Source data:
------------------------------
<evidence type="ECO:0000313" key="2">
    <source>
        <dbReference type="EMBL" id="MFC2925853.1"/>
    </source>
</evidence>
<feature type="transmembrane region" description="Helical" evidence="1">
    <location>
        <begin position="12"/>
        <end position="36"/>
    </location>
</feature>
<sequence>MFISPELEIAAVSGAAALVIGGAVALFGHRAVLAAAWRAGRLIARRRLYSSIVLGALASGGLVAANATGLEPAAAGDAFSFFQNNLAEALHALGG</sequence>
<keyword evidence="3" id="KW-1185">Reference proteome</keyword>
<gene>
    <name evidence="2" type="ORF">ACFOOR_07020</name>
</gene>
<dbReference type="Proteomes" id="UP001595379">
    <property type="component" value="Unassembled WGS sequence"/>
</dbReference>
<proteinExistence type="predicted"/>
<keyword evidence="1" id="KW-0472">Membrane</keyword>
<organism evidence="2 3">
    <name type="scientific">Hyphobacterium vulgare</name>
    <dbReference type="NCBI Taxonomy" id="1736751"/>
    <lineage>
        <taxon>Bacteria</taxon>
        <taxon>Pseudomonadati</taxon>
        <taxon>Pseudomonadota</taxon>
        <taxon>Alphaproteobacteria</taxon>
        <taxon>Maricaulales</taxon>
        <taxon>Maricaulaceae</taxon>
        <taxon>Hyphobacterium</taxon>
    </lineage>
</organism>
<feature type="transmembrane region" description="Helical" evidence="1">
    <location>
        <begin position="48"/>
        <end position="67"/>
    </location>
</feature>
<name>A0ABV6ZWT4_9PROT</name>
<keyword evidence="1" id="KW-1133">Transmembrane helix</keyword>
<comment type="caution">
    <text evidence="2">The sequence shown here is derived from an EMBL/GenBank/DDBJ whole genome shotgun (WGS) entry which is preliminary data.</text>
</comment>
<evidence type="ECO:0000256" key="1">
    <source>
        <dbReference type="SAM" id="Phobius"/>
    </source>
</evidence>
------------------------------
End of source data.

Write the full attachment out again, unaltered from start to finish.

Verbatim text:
<evidence type="ECO:0000313" key="2">
    <source>
        <dbReference type="EMBL" id="MFC2925853.1"/>
    </source>
</evidence>
<feature type="transmembrane region" description="Helical" evidence="1">
    <location>
        <begin position="12"/>
        <end position="36"/>
    </location>
</feature>
<sequence>MFISPELEIAAVSGAAALVIGGAVALFGHRAVLAAAWRAGRLIARRRLYSSIVLGALASGGLVAANATGLEPAAAGDAFSFFQNNLAEALHALGG</sequence>
<keyword evidence="3" id="KW-1185">Reference proteome</keyword>
<gene>
    <name evidence="2" type="ORF">ACFOOR_07020</name>
</gene>
<dbReference type="Proteomes" id="UP001595379">
    <property type="component" value="Unassembled WGS sequence"/>
</dbReference>
<proteinExistence type="predicted"/>
<keyword evidence="1" id="KW-0472">Membrane</keyword>
<organism evidence="2 3">
    <name type="scientific">Hyphobacterium vulgare</name>
    <dbReference type="NCBI Taxonomy" id="1736751"/>
    <lineage>
        <taxon>Bacteria</taxon>
        <taxon>Pseudomonadati</taxon>
        <taxon>Pseudomonadota</taxon>
        <taxon>Alphaproteobacteria</taxon>
        <taxon>Maricaulales</taxon>
        <taxon>Maricaulaceae</taxon>
        <taxon>Hyphobacterium</taxon>
    </lineage>
</organism>
<feature type="transmembrane region" description="Helical" evidence="1">
    <location>
        <begin position="48"/>
        <end position="67"/>
    </location>
</feature>
<name>A0ABV6ZWT4_9PROT</name>
<keyword evidence="1" id="KW-1133">Transmembrane helix</keyword>
<comment type="caution">
    <text evidence="2">The sequence shown here is derived from an EMBL/GenBank/DDBJ whole genome shotgun (WGS) entry which is preliminary data.</text>
</comment>
<evidence type="ECO:0000256" key="1">
    <source>
        <dbReference type="SAM" id="Phobius"/>
    </source>
</evidence>